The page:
WMF health data report: Capturing our life-saving work in numbers
A record of saving young lives
WMF delivers free, life-saving medical care to children in the areas where it is needed most, to ensure that sick children in the remotest villages do not become just another sad, anonymous statistic in the child mortality tables. Since 2003, WMF has treated over 400,000 sick children through all its programmes, which is no easy task, given that we rely entirely on external donations. WMF receives no government funding and relies entirely on your generous contributions. Less than 5% of the gifts we receive are used for administrative purposes.
Our main programme is a mobile clinic that delivers free life-saving care to over 30,000 sick children every year. These children are effectively denied access to healthcare, because they live too far away from major health facilities in the cities and townships. We ensure that sick children in the remotest villages do not become just another sad, anonymous statistic in the child mortality tables.
WMF’s longstanding experience in central Malawi is the result of its highly qualified medical team, its established links with the local community and the army of community volunteers who act as Village Health Assistants. The partnership with healthcare authorities means that it is uniquely positioned to help combat ongoing and emerging healthcare threats. Our positive impact and cooperation is officially acknowledged by the local community and traditional authorities, with whom we have regular discussions.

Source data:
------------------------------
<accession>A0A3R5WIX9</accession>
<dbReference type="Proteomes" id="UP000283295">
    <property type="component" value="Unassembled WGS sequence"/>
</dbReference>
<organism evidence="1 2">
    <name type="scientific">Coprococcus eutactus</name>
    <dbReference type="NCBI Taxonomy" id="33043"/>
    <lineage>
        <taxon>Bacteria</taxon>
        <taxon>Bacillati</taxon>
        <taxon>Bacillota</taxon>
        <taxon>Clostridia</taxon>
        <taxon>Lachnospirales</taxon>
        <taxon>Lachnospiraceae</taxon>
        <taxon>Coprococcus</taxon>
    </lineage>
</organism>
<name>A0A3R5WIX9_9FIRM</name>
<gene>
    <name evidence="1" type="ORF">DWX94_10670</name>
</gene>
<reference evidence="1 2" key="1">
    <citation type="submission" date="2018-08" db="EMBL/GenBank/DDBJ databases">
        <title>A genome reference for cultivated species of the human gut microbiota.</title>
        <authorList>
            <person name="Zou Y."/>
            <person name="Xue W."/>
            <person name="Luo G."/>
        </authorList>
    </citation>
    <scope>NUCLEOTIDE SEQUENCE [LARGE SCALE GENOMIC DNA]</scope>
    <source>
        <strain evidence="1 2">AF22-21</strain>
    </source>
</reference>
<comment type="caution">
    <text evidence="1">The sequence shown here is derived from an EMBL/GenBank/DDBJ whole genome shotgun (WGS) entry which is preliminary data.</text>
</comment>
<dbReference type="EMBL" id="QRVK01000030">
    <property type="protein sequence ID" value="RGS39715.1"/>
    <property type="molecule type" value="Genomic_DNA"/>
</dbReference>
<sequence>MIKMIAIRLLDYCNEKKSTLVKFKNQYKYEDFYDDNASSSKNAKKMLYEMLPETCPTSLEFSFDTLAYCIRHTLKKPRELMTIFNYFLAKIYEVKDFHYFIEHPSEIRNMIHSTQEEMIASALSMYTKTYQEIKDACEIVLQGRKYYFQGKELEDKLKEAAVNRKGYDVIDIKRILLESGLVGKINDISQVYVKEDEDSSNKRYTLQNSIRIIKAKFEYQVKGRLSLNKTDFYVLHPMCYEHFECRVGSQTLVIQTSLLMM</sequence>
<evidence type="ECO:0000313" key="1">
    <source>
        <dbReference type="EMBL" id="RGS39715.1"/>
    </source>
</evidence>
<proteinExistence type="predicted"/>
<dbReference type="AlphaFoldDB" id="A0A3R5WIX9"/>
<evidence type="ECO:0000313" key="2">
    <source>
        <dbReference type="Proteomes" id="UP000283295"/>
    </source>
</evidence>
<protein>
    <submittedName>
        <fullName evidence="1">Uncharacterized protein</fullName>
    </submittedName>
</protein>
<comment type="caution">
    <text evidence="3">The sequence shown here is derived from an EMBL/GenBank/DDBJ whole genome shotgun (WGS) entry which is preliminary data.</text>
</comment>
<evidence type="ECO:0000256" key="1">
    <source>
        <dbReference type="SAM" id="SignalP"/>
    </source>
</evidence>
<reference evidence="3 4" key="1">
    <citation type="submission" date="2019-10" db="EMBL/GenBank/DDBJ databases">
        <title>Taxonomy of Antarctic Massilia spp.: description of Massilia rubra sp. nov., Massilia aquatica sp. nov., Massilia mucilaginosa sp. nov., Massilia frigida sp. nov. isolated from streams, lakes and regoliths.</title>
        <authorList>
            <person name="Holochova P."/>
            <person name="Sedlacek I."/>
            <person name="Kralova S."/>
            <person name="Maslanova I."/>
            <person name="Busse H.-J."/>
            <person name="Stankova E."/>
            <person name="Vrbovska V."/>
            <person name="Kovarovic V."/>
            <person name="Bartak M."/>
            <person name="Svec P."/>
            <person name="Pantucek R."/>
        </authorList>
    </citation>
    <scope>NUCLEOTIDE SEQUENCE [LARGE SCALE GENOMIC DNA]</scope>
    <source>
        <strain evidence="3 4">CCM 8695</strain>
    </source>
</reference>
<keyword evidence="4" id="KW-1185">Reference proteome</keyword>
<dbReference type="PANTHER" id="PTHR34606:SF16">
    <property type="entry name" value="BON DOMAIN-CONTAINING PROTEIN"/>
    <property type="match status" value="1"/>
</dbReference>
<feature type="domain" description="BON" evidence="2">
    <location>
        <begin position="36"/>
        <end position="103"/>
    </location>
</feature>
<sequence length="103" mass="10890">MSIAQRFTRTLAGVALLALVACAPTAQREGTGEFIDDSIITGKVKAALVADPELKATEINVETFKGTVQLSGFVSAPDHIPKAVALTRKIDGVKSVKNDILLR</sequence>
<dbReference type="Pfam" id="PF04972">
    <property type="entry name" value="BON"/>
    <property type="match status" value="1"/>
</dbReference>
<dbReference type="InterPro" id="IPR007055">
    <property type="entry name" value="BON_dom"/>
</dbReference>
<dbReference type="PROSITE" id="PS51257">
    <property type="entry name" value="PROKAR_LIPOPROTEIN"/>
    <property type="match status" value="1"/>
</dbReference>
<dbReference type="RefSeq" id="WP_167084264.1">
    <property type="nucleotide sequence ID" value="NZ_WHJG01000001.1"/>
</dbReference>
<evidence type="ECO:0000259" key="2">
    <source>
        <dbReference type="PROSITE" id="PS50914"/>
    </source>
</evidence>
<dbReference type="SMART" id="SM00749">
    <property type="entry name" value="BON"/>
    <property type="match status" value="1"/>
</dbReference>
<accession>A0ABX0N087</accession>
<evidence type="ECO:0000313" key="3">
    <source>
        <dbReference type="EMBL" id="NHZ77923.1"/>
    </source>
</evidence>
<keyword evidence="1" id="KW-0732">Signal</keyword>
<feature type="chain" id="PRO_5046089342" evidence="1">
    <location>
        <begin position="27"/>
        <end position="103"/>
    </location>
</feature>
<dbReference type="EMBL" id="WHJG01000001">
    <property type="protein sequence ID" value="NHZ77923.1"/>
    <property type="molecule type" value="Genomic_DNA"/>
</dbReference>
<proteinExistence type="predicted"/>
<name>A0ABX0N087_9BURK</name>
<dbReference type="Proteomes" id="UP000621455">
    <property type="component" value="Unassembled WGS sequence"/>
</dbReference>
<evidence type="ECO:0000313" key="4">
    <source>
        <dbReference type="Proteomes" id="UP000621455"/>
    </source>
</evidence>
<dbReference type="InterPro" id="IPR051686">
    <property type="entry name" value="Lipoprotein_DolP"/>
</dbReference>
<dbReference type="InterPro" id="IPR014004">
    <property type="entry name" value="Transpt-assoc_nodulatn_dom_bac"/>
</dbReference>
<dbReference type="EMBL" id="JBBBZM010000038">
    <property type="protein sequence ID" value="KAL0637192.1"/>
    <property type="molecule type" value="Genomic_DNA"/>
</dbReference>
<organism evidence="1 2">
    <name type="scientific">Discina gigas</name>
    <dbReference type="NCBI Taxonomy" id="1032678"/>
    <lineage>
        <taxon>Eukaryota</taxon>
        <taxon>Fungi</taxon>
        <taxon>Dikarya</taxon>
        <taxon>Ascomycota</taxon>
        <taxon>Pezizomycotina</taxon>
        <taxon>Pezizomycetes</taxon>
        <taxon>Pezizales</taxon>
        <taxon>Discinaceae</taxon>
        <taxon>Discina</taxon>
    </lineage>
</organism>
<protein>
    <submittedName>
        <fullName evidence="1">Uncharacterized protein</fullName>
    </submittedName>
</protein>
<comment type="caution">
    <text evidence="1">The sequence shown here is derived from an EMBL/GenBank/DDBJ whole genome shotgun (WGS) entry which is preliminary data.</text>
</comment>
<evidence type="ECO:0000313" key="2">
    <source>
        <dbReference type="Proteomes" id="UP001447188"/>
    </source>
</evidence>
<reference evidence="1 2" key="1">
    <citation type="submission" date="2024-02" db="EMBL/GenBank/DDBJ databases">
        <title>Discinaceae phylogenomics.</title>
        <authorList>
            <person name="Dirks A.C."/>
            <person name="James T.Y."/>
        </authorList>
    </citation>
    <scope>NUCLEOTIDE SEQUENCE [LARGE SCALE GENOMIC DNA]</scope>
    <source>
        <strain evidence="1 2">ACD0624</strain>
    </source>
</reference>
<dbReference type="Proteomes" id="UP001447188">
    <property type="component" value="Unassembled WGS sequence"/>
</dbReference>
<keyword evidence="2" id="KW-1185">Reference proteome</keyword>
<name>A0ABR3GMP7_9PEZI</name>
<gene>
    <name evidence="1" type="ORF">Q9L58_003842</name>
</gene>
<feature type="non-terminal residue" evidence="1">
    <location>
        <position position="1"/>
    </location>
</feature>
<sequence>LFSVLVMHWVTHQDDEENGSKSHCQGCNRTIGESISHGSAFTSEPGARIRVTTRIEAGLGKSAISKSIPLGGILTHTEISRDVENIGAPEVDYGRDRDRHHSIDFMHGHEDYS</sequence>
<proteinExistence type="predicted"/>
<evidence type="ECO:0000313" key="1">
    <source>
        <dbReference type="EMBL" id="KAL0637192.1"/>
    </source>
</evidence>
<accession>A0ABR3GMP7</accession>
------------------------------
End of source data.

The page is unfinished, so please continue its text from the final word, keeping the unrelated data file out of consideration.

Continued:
To ensure the success of WMF's work, we regularly collect and analyse healthcare data gathered by our teams. This information helps us determine the most appropriate interventions and local healthcare priorities. The information summarised in our latest WMF Health Data Report shows the extent of the challenges we face, but it also illustrates how vital our work is to save the lives of young children in Malawi.
Download our WMF Health Data Report below and learn more about how your donations are making a real difference to young lives in Malawi.
COVID-19 - a new threat
Malawi is currently facing a critical situation, since it must deal with the coronavirus disease (COVID-19) pandemic, whilst already struggling with a range of healthcare and related societal issues that place a heavy burden on its population. Whilst WMF has the frontline experience and local links to deliver healthcare to combat this new challenge, it requires resources and funding to do this effectively and in a sustainable way.